Hold the film in the proper orientation. The words on the film will let you know which side of the film should be facing towards you and where the top is. This should not be an issue if the CT films are on a disk, but you still should check.
    • When you look at a CT scan, it is like looking in a mirror. The right side of your body will be on the left side of the film and the left side of your body will be on right. The uppercase R and L on the films tell you what side of the body is represented on the film, not the actual right and left side of the physical film.[5]
    • The anterior or front part of your body will be on the top of the film and the posterior or back part of your body will be on the bottom. [6]
  2. Image titled Read a CT Scan Step 6
    Put the films in the correct order. Numbers will be printed on the CT films. The CT scan cuts your body into cross-sections which are like very thin slices of bread.[7] As you look at the images in order, you will notice a normal and natural flow. Any sudden breaks can suggest disease or an abnormality.
    • When you look at the special X-rays in order, it is like watching a slow-motion film of the structures and organs inside of you and how they relate to each other. If you were looking at a CT of your chest, you would see how your large blood vessels and the bronchi (the tubes through which air flows in and out of your lungs) weave through your uniform lung tissue. A lung cancer would create a noticeable disruption in this pattern.
    • When you view the films on your computer, you will have no issue with scrolling through the images and seeing it as a slow-moving film.
  3. Image titled Read a CT Scan Step 7
    Take note of the shades of white, gray, and black. The soft tissues, fat, air, and bone inside of you are represented in these different shades. An unexpected color in a part of your body could be a sign of an abnormality.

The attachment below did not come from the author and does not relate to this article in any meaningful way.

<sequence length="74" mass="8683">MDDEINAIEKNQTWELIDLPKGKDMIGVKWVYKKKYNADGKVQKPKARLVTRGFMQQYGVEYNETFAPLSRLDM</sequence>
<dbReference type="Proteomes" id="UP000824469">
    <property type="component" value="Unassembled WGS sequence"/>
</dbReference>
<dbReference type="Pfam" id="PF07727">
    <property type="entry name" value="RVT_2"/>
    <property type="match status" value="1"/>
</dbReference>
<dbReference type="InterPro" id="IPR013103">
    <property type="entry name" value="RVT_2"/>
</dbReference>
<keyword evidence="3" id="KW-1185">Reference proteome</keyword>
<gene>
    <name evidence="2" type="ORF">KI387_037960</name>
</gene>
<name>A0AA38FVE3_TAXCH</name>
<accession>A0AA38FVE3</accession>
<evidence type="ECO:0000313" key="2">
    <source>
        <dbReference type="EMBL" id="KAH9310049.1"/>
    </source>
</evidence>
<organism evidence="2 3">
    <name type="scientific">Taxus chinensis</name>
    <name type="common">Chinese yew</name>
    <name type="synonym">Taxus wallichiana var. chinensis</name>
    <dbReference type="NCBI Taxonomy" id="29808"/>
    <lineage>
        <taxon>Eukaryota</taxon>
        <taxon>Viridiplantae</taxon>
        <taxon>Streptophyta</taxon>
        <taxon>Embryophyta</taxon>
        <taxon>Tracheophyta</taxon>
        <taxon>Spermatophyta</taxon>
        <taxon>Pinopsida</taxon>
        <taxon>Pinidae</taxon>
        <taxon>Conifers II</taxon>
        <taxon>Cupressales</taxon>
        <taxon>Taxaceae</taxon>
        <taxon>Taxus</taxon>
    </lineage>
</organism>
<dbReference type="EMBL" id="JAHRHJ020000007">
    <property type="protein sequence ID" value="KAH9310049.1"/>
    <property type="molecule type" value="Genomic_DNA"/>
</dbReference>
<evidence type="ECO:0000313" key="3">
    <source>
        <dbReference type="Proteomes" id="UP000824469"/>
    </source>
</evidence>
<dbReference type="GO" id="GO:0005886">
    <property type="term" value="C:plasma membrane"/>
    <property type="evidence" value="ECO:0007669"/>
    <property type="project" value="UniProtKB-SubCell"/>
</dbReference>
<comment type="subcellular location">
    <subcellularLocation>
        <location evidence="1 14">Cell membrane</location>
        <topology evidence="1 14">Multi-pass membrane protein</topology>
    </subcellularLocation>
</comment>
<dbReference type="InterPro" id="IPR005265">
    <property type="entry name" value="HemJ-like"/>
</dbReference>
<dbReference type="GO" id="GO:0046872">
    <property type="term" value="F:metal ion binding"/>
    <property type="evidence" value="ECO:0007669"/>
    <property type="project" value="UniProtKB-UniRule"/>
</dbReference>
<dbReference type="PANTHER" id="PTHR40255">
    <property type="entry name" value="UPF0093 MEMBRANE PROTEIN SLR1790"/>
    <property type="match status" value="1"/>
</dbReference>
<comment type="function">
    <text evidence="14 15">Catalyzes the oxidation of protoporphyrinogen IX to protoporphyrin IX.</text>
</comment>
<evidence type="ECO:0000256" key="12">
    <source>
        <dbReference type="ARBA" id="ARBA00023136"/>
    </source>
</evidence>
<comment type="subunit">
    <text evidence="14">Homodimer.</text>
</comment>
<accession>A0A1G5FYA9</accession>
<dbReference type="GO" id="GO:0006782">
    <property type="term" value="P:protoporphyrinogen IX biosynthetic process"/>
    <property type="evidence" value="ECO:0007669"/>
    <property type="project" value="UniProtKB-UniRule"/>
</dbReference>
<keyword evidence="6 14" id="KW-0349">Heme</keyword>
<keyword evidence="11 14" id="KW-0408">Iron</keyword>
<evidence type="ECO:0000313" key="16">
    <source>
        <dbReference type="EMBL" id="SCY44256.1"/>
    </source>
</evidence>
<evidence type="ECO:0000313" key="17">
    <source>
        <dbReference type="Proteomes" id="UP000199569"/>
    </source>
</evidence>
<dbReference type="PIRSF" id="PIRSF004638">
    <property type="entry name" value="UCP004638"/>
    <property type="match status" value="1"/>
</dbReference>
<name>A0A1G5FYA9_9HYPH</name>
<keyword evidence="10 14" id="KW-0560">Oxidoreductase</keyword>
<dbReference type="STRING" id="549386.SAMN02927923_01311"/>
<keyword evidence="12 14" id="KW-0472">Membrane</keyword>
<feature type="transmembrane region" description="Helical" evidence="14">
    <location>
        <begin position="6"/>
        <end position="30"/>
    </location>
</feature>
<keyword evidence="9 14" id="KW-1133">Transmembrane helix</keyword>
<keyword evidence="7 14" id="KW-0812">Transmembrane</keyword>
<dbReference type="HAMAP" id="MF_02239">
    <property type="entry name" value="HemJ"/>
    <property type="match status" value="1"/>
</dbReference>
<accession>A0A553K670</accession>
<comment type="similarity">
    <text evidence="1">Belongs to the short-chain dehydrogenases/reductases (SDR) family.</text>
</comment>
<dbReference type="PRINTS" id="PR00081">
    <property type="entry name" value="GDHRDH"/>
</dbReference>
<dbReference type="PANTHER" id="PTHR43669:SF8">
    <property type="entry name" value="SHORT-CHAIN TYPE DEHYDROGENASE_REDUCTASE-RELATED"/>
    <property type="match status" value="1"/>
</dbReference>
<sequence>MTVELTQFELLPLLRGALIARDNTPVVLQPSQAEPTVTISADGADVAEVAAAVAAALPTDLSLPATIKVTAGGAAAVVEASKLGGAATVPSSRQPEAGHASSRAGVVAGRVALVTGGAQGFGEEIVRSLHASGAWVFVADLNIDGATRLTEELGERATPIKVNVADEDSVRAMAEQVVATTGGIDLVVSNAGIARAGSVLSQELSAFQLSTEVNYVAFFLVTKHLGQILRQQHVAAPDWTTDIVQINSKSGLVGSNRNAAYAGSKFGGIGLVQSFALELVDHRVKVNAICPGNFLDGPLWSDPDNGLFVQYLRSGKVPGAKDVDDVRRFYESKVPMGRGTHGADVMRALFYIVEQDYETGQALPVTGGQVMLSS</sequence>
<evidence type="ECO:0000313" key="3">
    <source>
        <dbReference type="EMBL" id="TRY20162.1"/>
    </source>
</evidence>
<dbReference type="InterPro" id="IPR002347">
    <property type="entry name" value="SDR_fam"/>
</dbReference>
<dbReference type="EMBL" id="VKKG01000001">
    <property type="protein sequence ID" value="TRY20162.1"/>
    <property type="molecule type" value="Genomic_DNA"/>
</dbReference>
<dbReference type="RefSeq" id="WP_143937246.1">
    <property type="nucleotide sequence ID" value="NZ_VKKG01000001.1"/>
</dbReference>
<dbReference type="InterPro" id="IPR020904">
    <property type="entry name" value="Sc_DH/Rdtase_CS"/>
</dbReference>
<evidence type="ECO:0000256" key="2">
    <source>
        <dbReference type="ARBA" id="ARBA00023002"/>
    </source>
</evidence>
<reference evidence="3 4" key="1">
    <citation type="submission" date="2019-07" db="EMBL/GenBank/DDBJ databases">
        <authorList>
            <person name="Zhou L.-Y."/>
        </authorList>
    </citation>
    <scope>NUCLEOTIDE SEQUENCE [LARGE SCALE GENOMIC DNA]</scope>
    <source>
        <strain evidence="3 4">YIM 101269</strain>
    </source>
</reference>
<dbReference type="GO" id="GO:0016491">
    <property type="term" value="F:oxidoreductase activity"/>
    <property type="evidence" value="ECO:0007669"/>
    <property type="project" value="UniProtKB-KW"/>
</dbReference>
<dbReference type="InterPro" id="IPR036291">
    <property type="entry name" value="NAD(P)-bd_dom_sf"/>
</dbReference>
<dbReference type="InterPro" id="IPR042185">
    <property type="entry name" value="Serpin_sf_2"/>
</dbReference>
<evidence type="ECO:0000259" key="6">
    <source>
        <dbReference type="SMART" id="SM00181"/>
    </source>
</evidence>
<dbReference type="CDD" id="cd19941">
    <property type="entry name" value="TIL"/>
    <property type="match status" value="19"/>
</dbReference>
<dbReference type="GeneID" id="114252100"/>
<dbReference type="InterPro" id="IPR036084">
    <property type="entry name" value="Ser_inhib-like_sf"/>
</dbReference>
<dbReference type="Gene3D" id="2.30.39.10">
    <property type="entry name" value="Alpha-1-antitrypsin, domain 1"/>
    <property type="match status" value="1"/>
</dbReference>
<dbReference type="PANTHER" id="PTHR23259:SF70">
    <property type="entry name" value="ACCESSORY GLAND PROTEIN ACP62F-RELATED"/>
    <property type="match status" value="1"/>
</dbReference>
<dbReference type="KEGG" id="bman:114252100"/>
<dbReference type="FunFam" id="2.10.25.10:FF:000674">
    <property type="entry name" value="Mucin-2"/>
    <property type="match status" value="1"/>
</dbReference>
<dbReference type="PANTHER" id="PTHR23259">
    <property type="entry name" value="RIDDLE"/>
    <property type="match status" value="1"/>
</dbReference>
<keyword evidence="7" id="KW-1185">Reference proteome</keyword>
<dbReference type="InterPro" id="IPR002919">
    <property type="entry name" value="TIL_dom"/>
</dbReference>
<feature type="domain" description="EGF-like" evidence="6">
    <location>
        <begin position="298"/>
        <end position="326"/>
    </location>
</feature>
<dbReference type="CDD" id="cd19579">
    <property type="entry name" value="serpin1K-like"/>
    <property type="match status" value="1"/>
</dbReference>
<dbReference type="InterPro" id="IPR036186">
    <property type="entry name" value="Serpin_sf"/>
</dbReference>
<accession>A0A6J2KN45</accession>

• Dense tissues like bone show up as white areas. Both air and fat show up as dark gray or black. Your soft tissues and any fluid, including blood, will show up in various shades of gray. Different types of contrast, which shine bright white on the films, are used to better define the structures inside you. You swallow one type to show the fluid inside your stomach and intestines. But, another type is injected into your into vein to show the blood in your vessels or the fluid around an organ. The latter could be a sign of inflammation, infection, or bleeding..[8]
    • A specific example is looking at the shading on the CT of your brain and knowing you have had a stroke. The bone of your skull is normal and shines bright white like an egg shell around the grays and black of your brain tissue. But, there is a small, faint white area surrounded by the grays and black where the stroke has occurred. Your brain tissue was deprived of blood flow in this area. The fluid which leaked out of your injured brain cells has contrast in it. This fluid is white, but it is not as bright as your skull.
  4. Image titled Read a CT Scan Step 8
    Compare the two sides to help you see abnormalities. Bilateral organs should be hard to tell apart like identical twins. The CT anatomy atlas is a good reference, but the best point of reference is the normal organ on the other side.
    • This will not work for organs like your liver, stomach, or spleen; you only have one of each. However, your brain has two lobes. You do have two arms and legs plus organs like your kidneys, lungs, ovaries, and testicles which are bilateral.
  5. Image titled Read a CT Scan Step 9
    Talk to your doctor. A radiologist is a doctor who specializes in interpreting all types of X-rays, including CT scans, has read your films. She sent a report to your doctor with a detailed description of what she saw on your films.
    • Your doctor ordered the CT scan either to find a diagnosis to explain your symptoms or as follow-up for a medical problem like cancer, stroke, or a broken bone. You are a bit nervous or curious. It seems like the day of your doctor's appointment will never come. You have a copy of the CT and you decide to take a look. Reading a CT correctly takes a lot of practice and the proper lighting. Let your doctor and the radiologist have the final word on what is normal and abnormal on your CT scan.

Article Info

Categories: Health Care and Medical Information | Finding a Medical Specialist